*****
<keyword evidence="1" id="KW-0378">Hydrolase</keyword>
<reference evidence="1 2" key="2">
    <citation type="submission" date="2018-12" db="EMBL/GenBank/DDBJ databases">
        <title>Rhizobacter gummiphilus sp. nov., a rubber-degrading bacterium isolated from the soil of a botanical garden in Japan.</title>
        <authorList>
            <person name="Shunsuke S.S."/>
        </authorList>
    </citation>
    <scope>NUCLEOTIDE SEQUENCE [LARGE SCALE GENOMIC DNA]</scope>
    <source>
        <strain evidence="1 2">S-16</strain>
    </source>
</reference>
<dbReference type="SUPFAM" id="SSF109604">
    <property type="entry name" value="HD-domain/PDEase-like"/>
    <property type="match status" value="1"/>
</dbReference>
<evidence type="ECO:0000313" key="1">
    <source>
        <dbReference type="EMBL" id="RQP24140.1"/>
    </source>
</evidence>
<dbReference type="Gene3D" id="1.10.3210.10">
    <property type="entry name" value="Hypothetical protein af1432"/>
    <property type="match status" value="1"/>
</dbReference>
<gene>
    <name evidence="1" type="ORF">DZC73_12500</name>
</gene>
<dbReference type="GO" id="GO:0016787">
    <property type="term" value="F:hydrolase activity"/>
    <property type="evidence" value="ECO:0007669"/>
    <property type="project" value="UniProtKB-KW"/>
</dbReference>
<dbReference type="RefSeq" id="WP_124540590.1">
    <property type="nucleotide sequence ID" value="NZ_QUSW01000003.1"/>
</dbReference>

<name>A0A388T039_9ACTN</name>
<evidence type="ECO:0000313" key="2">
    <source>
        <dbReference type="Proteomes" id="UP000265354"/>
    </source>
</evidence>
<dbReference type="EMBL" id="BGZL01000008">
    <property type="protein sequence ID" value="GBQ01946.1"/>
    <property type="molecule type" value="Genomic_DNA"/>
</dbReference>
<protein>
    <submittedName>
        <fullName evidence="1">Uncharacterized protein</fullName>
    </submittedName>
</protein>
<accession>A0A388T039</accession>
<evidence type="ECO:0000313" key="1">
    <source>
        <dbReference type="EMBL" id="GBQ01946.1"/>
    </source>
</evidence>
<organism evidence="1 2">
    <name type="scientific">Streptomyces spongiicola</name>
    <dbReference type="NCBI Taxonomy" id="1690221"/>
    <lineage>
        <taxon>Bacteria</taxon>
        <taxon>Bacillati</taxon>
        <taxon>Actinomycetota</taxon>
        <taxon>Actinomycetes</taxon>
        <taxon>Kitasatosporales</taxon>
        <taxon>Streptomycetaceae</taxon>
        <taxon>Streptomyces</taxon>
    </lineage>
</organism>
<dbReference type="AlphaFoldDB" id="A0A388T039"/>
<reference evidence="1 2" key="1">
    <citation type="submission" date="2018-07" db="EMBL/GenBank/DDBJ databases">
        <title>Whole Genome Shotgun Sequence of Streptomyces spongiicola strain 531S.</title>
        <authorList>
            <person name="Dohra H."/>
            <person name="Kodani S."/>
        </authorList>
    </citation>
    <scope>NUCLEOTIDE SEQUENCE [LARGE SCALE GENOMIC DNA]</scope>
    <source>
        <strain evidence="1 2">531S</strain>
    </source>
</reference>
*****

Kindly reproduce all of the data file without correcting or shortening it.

<keyword evidence="1" id="KW-0378">Hydrolase</keyword>
<reference evidence="1 2" key="2">
    <citation type="submission" date="2018-12" db="EMBL/GenBank/DDBJ databases">
        <title>Rhizobacter gummiphilus sp. nov., a rubber-degrading bacterium isolated from the soil of a botanical garden in Japan.</title>
        <authorList>
            <person name="Shunsuke S.S."/>
        </authorList>
    </citation>
    <scope>NUCLEOTIDE SEQUENCE [LARGE SCALE GENOMIC DNA]</scope>
    <source>
        <strain evidence="1 2">S-16</strain>
    </source>
</reference>
<dbReference type="SUPFAM" id="SSF109604">
    <property type="entry name" value="HD-domain/PDEase-like"/>
    <property type="match status" value="1"/>
</dbReference>
<evidence type="ECO:0000313" key="1">
    <source>
        <dbReference type="EMBL" id="RQP24140.1"/>
    </source>
</evidence>
<dbReference type="Gene3D" id="1.10.3210.10">
    <property type="entry name" value="Hypothetical protein af1432"/>
    <property type="match status" value="1"/>
</dbReference>
<gene>
    <name evidence="1" type="ORF">DZC73_12500</name>
</gene>
<dbReference type="GO" id="GO:0016787">
    <property type="term" value="F:hydrolase activity"/>
    <property type="evidence" value="ECO:0007669"/>
    <property type="project" value="UniProtKB-KW"/>
</dbReference>
<dbReference type="RefSeq" id="WP_124540590.1">
    <property type="nucleotide sequence ID" value="NZ_QUSW01000003.1"/>
</dbReference>

<name>A0A388T039_9ACTN</name>
<evidence type="ECO:0000313" key="2">
    <source>
        <dbReference type="Proteomes" id="UP000265354"/>
    </source>
</evidence>
<dbReference type="EMBL" id="BGZL01000008">
    <property type="protein sequence ID" value="GBQ01946.1"/>
    <property type="molecule type" value="Genomic_DNA"/>
</dbReference>
<protein>
    <submittedName>
        <fullName evidence="1">Uncharacterized protein</fullName>
    </submittedName>
</protein>
<accession>A0A388T039</accession>
<evidence type="ECO:0000313" key="1">
    <source>
        <dbReference type="EMBL" id="GBQ01946.1"/>
    </source>
</evidence>
<organism evidence="1 2">
    <name type="scientific">Streptomyces spongiicola</name>
    <dbReference type="NCBI Taxonomy" id="1690221"/>
    <lineage>
        <taxon>Bacteria</taxon>
        <taxon>Bacillati</taxon>
        <taxon>Actinomycetota</taxon>
        <taxon>Actinomycetes</taxon>
        <taxon>Kitasatosporales</taxon>
        <taxon>Streptomycetaceae</taxon>
        <taxon>Streptomyces</taxon>
    </lineage>
</organism>
<dbReference type="AlphaFoldDB" id="A0A388T039"/>
<reference evidence="1 2" key="1">
    <citation type="submission" date="2018-07" db="EMBL/GenBank/DDBJ databases">
        <title>Whole Genome Shotgun Sequence of Streptomyces spongiicola strain 531S.</title>
        <authorList>
            <person name="Dohra H."/>
            <person name="Kodani S."/>
        </authorList>
    </citation>
    <scope>NUCLEOTIDE SEQUENCE [LARGE SCALE GENOMIC DNA]</scope>
    <source>
        <strain evidence="1 2">531S</strain>
    </source>
</reference>